A strategy to defeat the Lukashenka regime.
On May 28, the X Forum of Free Russia began its work in Vilnius.
Charter97.org editor-in-chief Natallia Radzina took part in the panel discussion “To Kill the Dragon: Opposition Strategies Under Dictatorship,” during which she spoke about the situation in Belarus and the strategy that could lead to victory over the Lukashenka regime.
The website Charter97.org publishes the text of the speech:
- I will emphasize that I have been acting as a journalist and have been analyzing the situation since the second half of the 1990s when I entered the profession.
It seems to me that when we assess the situation in Belarus, it cannot be compared with the situation in Ukraine, Russia, Georgia, Kyrgyzstan, Moldova, or Serbia, where revolutions took place (in Russia, of course, they haven’t happened yet), and there initially were softer regimes.
The starting conditions in the same Belarus and Ukraine were initially different because Belarus was a more Sovietized, Russified, and denationalized republic. And this is very important to understand.
The regime that Lukashenka established from the first days of his rule was initially dictatorial. The seizure of the media, the destruction of the parliamentary and judicial branches of government, the usurpation of powers, the falsification of all elections and referendums, the creation of death squads that killed and abducted opposition leaders... It all began in the 1990s and reached its peak in 2020-2021. All this time, the Lukashenka regime enjoyed comprehensive economic and political support from Moscow. During the years of his rule, the regime received about $ 100 billion in support.
Nevertheless, I must say that there has been a fairly active and strong opposition in Belarus all these years. Yes, it proceeded from the concept of Gene Sharp, yes, the opposition adhered to non-violent resistance, but, in its actions, it proceeded, among other things, from the state of the Belarusian society, which I spoke about earlier.
But we had large-scale protests, which were not in same Ukraine until 2004, there were massive protests against election fraud. The Resistance movement actually included a huge number of people. And the revolution as such in Belarus did not begin in 2020 - it began in 2017 when mass protests against the tax for the unemployed took place throughout the country - the “Marches of the Non-Parasites.” They took place in dozens of cities. And, on March 25, 2017, Lukashenka had to send troops into the city in order to stop these protests, which could really lead to changes in the country.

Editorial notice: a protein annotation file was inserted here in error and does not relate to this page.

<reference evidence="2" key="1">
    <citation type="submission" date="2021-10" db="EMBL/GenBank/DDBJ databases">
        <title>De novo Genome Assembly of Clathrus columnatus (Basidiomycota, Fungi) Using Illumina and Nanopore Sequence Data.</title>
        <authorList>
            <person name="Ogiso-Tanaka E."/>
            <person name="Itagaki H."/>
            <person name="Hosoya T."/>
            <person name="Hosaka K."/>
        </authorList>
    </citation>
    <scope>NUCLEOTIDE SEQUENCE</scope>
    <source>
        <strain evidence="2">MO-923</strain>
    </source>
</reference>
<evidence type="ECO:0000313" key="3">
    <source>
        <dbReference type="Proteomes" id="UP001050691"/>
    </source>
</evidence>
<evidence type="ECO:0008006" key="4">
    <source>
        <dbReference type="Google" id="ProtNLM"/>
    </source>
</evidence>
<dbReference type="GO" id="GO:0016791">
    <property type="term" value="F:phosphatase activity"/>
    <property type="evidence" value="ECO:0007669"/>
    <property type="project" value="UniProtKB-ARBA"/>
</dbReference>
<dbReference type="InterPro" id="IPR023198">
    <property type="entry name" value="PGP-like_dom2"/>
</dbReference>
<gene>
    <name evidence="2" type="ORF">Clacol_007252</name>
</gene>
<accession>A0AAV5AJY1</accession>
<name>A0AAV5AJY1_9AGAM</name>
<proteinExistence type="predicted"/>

In 2019, part of the opposition - the Belarusian National Congress, the European Belarus civil campaign, the Social Democratic Party of Mikalai Statkevich - participated in the parliamentary elections, although before that, the opposition had always boycotted any fake election campaigns in Belarus. Taking advantage of the opportunity to legally conduct a campaign, they were able to convey to the people information about what is happening in the country and call for open resistance to the dictatorship.
At the same time, public opinion was measured, and opposition leaders said that Lukashenka actually does not enjoy any support from the population, and his actual rating in the country is about 3-5%.
By 2020, the regime has finally degraded. Of course, both the backward economy and the COVID-19 epidemic, which Lukashenka ignored, which killed tens of thousands of people in the country - all this had its effect.
The mass protests themselves were not a surprise to us. Another thing is that when they talk about the mistakes that were made, it must be borne in mind that there were no real opposition leaders at the head of the protests. The real leaders were arrested on the eve of the election campaign itself. And real and strong candidates were not even allowed to participate in these elections, some of them also ended up in prisons.
Incompetent people were at the head of the protests, and this incompetence led to a decrease in the level of protests. To this, we must add the large-scale repressions that Lukashenka unleashed in the country and which continue to this day. All this, of course, played a role, but I would not say that any changes are no longer possible in Belarus. I disagree with the pessimism of Gennady Gudkov and Arkady Babchenko (who spoke earlier in the discussion - ed.). I still think that the potential for protests in Belarus has not gone anywhere, it has remained.